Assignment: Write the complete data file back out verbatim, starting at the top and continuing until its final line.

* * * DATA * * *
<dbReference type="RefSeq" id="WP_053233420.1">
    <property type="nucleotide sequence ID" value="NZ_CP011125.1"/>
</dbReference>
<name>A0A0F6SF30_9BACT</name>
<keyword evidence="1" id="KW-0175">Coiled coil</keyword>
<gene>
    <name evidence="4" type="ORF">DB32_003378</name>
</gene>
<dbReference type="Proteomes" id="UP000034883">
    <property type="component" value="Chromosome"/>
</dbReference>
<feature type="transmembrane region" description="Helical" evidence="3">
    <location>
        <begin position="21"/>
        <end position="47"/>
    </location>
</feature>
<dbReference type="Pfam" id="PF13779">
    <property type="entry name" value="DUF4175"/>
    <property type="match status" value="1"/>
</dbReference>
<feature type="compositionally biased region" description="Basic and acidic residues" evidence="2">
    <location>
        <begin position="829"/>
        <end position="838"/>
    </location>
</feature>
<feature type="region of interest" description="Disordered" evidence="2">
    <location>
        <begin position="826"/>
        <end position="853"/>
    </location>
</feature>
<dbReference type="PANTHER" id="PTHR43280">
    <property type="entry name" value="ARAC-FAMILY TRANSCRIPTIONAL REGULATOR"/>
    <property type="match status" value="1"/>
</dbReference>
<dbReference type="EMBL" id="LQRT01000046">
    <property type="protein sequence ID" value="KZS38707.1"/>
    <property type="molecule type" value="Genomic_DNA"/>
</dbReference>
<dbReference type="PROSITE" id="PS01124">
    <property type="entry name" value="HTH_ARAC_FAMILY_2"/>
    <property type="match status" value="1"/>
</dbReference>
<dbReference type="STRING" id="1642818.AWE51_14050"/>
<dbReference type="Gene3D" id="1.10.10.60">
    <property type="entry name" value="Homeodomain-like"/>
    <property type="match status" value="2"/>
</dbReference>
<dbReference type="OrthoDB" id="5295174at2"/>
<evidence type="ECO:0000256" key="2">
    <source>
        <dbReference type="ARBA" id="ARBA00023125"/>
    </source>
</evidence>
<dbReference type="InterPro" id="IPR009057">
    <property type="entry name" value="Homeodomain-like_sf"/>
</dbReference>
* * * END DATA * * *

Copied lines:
<dbReference type="RefSeq" id="WP_053233420.1">
    <property type="nucleotide sequence ID" value="NZ_CP011125.1"/>
</dbReference>
<name>A0A0F6SF30_9BACT</name>
<keyword evidence="1" id="KW-0175">Coiled coil</keyword>
<gene>
    <name evidence="4" type="ORF">DB32_003378</name>
</gene>
<dbReference type="Proteomes" id="UP000034883">
    <property type="component" value="Chromosome"/>
</dbReference>
<feature type="transmembrane region" description="Helical" evidence="3">
    <location>
        <begin position="21"/>
        <end position="47"/>
    </location>
</feature>
<dbReference type="Pfam" id="PF13779">
    <property type="entry name" value="DUF4175"/>
    <property type="match status" value="1"/>
</dbReference>
<feature type="compositionally biased region" description="Basic and acidic residues" evidence="2">
    <location>
        <begin position="829"/>
        <end position="838"/>
    </location>
</feature>
<feature type="region of interest" description="Disordered" evidence="2">
    <location>
        <begin position="826"/>
        <end position="853"/>
    </location>
</feature>
<dbReference type="PANTHER" id="PTHR43280">
    <property type="entry name" value="ARAC-FAMILY TRANSCRIPTIONAL REGULATOR"/>
    <property type="match status" value="1"/>
</dbReference>
<dbReference type="EMBL" id="LQRT01000046">
    <property type="protein sequence ID" value="KZS38707.1"/>
    <property type="molecule type" value="Genomic_DNA"/>
</dbReference>
<dbReference type="PROSITE" id="PS01124">
    <property type="entry name" value="HTH_ARAC_FAMILY_2"/>
    <property type="match status" value="1"/>
</dbReference>
<dbReference type="STRING" id="1642818.AWE51_14050"/>
<dbReference type="Gene3D" id="1.10.10.60">
    <property type="entry name" value="Homeodomain-like"/>
    <property type="match status" value="2"/>
</dbReference>
<dbReference type="OrthoDB" id="5295174at2"/>
<evidence type="ECO:0000256" key="2">
    <source>
        <dbReference type="ARBA" id="ARBA00023125"/>
    </source>
</evidence>
<dbReference type="InterPro" id="IPR009057">
    <property type="entry name" value="Homeodomain-like_sf"/>
</dbReference>